Earl Williams

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Earl Williams (born c. 1952 in Bessemer) is a rhythm & blues guitarist and hair stylist, now owner of the Intensive Care Beauty Salon in Bessemer, which he opened in 1986.

Williams learned to play guitar as a youngster, hanging out at Gip's Place, Bank's Pawn Shop, and the homes of friends who owned guitars in order to practice. He got a job playing for The Corruptors when he was 13.

In the early 1970s he formed the Afro Blues Band (later Kalu) with Greg Miller and Lee Charles Mitchell. After the group's break up, Williams took a job at U.S. Steel. He wrote a blues song about a reprimand he'd gotten from his supervisor. The supervisor called him into his office to perform the song and subsequently hired him and some area bluegrass musicians to play at parties as the Swinging Sinners.

Williams' former bandmate Lee Charles Mitchell invited him to come to Dallas, Texas to play in Johnnie Taylor's band, Justice of the Peace. He took a leave of absence and toured with Taylor for a while, but then returned to his job at U.S. Steel.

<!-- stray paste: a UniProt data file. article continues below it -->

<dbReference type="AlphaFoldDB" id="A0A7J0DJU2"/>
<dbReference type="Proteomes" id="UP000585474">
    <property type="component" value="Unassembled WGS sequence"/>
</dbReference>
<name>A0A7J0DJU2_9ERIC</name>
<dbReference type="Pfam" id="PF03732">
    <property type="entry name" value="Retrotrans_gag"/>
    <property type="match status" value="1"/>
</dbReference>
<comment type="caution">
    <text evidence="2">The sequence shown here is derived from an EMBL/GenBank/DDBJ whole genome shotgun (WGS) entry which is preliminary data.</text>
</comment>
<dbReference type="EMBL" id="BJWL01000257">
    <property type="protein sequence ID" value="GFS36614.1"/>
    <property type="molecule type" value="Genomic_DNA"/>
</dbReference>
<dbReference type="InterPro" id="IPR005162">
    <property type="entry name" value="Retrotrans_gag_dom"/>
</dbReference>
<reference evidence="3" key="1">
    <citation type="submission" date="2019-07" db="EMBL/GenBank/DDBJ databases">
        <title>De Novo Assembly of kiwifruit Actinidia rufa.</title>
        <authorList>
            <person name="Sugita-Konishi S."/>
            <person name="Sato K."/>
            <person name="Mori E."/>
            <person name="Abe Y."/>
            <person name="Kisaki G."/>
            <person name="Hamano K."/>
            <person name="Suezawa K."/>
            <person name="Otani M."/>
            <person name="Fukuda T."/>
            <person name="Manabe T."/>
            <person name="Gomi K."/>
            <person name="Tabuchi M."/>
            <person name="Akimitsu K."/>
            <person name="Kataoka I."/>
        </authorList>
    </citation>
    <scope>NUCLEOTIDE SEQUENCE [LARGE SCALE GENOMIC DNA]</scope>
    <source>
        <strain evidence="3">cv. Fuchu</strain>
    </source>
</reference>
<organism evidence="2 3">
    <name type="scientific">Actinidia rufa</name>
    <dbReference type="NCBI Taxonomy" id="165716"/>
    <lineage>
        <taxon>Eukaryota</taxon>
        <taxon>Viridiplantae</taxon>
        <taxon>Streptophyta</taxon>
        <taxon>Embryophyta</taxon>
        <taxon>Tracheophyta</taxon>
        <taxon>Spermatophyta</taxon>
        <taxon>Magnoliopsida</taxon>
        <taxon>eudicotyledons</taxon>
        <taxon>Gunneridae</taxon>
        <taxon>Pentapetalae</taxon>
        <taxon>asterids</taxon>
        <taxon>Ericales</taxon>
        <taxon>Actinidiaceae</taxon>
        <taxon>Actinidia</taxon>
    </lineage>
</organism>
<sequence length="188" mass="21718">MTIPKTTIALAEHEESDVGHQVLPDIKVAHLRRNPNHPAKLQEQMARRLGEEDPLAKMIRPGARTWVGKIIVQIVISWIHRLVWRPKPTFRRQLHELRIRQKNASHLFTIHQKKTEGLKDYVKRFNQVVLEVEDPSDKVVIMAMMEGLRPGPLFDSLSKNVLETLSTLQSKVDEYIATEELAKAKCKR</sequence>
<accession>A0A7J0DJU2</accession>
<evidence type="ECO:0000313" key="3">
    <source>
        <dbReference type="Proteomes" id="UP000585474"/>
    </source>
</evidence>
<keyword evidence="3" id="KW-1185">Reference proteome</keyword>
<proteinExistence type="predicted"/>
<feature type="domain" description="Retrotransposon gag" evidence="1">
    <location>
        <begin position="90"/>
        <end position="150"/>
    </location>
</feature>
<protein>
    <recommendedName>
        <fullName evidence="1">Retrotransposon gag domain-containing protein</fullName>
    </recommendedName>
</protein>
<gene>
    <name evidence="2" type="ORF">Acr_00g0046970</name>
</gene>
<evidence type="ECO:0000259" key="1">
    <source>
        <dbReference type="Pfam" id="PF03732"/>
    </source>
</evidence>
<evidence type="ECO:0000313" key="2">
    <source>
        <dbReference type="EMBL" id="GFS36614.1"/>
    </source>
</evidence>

Not long after he was laid off from the steel plant, Williams and the other Swinging Sinners were invited to back up blues singer Benny Latimore - partly because they carried their own sound equipment. Williams became the manager of the band. At the same time he became known for styling his bandmates' hair. While on tour, word of his proficiency with the Jheri curl brought him into the dressing rooms of other musicians such as B. B. King and Tyrone Davis. Eventually Williams found he could make more money styling hair than playing guitar. He set up shop in Bessemer and continued to promote occasional concerts and still takes the stage whenever Latimore is in the area.